What is the psychological cost of being stopped by a police officer? What are the potential privacy costs of using license-plate readers?
Elsewhere in government, questions like these would be a standard part of cost-benefit analysis (CBA) — a common procedure that attempts to identify and weigh the full range of positive and negative consequences produced by a particular policy or program.
But despite its wide use in almost all areas of government, and its proven ability to help us better understand the effectiveness and impact of certain practices, CBA has only rarely been applied to policing.
To address this shortcoming, the Policing Project kicked off its efforts to bring cost-benefit analysis (CBA) to policing by hosting a roundtable discussion at NYU Law School in May 2016.
More than twenty academics, from a wide range of disciplines – including psychology, economics, criminology, political science, law, and sociology – gathered to discuss the best approach to changing this status quo. Specifically, the attendees brainstormed about ways to tackle the various methodological and practical obstacles to using CBA in the analysis of policing practices.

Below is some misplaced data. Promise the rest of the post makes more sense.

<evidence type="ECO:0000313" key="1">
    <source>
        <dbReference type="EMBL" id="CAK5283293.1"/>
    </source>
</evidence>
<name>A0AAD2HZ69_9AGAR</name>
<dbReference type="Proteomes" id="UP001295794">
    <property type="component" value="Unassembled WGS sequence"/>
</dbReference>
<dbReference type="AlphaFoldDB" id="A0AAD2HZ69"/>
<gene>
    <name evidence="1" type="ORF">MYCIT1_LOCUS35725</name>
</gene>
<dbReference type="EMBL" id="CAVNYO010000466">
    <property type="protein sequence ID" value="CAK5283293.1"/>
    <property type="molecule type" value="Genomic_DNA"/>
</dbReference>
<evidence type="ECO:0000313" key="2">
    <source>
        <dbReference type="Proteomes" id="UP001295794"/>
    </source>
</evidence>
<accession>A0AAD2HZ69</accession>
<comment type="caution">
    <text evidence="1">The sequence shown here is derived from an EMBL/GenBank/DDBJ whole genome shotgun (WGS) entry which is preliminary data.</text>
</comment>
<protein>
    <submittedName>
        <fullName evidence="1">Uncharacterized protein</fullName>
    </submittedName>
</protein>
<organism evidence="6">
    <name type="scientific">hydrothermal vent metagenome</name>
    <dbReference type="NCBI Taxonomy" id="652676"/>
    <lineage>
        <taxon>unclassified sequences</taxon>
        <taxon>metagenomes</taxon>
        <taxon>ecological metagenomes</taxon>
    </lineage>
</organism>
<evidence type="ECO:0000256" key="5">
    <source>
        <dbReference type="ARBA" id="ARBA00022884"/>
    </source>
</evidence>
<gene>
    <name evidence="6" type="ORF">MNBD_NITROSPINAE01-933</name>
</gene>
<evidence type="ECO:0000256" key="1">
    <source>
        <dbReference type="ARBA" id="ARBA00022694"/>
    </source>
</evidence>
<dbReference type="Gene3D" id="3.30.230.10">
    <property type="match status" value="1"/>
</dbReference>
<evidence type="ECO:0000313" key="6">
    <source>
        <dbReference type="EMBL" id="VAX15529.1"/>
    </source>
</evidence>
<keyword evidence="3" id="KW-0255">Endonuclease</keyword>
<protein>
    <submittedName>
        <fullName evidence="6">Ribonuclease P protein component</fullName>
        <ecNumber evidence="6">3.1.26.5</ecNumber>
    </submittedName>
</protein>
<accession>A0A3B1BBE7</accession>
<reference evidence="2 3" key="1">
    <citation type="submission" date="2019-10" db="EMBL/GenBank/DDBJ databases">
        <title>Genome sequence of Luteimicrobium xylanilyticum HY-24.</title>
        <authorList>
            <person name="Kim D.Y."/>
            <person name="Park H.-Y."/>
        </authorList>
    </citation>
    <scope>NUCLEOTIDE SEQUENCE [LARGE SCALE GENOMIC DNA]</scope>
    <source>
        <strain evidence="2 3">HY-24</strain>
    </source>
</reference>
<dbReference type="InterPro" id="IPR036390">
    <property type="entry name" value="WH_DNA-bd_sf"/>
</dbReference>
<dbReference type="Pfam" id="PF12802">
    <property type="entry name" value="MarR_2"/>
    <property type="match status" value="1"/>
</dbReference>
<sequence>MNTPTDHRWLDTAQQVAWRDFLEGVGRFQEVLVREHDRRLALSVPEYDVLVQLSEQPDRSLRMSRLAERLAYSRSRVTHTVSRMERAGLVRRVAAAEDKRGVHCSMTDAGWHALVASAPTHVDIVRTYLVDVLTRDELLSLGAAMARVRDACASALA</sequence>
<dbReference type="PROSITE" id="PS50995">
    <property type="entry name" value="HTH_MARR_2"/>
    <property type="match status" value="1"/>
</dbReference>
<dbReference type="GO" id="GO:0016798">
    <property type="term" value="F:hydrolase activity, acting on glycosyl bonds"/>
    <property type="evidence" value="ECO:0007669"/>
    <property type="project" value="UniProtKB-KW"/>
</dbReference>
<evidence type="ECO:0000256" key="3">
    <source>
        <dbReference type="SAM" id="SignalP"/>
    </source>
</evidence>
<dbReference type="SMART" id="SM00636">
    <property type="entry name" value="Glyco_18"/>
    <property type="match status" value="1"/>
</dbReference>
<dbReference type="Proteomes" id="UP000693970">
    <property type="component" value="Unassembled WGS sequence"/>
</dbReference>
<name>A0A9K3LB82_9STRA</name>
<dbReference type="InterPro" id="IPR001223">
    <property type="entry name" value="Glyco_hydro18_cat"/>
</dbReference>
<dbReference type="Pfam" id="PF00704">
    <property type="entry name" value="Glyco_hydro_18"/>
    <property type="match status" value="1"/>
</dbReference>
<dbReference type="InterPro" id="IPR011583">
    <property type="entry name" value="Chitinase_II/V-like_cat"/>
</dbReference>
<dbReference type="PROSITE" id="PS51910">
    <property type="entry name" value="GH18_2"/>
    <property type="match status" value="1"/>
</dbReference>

Attendees considered the following important questions: 1) what kinds of costs or benefits are typically overlooked when evaluating policing practices?; 2) how can we fairly and accurately put a dollar figure on difficult-to-quantify aspects of policing?; and 3) what research designs should we use to evaluate the effects of policing on society?
This roundtable was held as a prelude to further work the Policing Project will be doing in this area. With the generous support of the Laura and John Arnold Foundation, and partnership with the Police Foundation, we will be embarking on a two-year initiative to bring CBA to policing and to tackle some of the most complicated questions.